SpiceJet co-founder Ajay Singh, who recently made a comeback as the airline’s white knight, giving it a new lease of life just as it was staring at imminent closure, speaks to Tushar Srivastava on the challenges facing the Indian aviation sector.
What made you buy out Kalanithi Maran’s stake in SpiceJet?
SpiceJet has a great brand that is nationally recognised. I anticipate that there will be great growth in the aviation sector and the economy under the new government. So it’s a very good time to be in aviation. I also felt that SpiceJet deserved to survive and had the potential to become a great airline again. SpiceJet’ failure would have had an adverse impact on the investment climate in aviation as well as on the Indian economy as a whole because airline failures are very visible.
What ails the Indian aviation sector?
I think it’s a combination of high costs and irrational competition. Over the years, I think the cost structures have been pretty high. Global crude prices were very high, which was exacerbated by the fact that taxation on aviation turbine fuel (ATF) in India is very high. The competition has been pretty irrational and there have been players like Kingfisher and Air Deccan who have indulged in pretty adventurous pricing.
What can the government do to address these problems?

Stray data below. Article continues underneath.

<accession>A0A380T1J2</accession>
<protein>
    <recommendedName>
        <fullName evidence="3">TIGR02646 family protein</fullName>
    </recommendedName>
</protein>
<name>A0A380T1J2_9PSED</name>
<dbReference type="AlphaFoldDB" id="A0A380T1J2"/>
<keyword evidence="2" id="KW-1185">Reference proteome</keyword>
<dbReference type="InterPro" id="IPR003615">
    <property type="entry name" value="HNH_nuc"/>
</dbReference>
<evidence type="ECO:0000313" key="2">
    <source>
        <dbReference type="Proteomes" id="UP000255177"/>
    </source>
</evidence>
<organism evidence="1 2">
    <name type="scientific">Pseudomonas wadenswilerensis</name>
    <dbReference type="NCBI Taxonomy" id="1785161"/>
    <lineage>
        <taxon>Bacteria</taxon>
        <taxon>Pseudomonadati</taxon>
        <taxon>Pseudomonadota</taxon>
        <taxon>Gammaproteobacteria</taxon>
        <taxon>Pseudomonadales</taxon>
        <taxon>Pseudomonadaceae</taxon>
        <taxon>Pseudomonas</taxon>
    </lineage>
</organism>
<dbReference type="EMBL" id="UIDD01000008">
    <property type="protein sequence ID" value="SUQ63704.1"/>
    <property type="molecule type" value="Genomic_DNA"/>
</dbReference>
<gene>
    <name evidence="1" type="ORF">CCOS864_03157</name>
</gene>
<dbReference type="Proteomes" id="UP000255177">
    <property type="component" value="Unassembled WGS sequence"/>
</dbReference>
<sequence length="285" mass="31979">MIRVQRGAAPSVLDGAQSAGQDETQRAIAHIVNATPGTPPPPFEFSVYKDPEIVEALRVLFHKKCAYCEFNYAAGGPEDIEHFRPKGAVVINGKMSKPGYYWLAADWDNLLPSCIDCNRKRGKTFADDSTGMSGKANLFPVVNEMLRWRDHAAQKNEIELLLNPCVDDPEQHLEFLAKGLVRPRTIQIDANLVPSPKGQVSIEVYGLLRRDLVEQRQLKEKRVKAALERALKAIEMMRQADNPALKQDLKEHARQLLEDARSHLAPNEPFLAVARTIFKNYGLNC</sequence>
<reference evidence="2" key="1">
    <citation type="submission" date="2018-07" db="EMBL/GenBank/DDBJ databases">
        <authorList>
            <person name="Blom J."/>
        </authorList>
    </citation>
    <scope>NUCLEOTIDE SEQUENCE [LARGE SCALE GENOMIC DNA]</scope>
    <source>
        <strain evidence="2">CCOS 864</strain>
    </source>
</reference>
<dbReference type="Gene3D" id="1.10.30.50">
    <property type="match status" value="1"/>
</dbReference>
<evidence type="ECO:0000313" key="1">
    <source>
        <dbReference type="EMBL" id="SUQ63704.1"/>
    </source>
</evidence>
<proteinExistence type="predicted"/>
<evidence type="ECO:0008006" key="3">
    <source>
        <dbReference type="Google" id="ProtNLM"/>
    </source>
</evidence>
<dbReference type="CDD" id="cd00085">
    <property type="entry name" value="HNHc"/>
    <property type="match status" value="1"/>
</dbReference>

The government could create an environment conducive to the growth of the sector. Growth of aviation has a multiplier effect on the economy. Taxation on ATF and air services needs to be rationalised.
By when can SpiceJet be turned around?
SpiceJet can be turned around in a year. The airline needs to get back to basics. A low-cost airline is about low cost, so you need to create structures that reduce costs. Consolidate the network and increase revenue by focusing on flights that make you more money. By summer, we should have a fleet of 25 B737s.
Will you retain the Q400 fleet?
I still have to decide. But generally I am in favour of a single aircraft fleet.
Will SpiceJet continue with its frequent flash sales?
Sales are part of a low-cost airline’s functioning, but they needn’t be dilutive. As long as sales are managed sensibly, they create excitement and spur demand and don’t dilute airline fares.
Has the Indian aviation sector reached a saturation point?
India needs much more aviation capacity. Just around 2.5% of Indians currently travel by air. That number will certainly rise. Air travel is aspirational and young Indians would rather fly than travel by any other means.
What are your views on the new airlines set to enter the Indian market?
New airlines need to be well capitalised and have real expertise in running the business. They need to behave sensibly. If very many licences are given and new airlines start up and fail, it impacts the credibility of Indian aviation. We should discourage non-serious players who come into the market, burn a few hundred crores and flame out and die.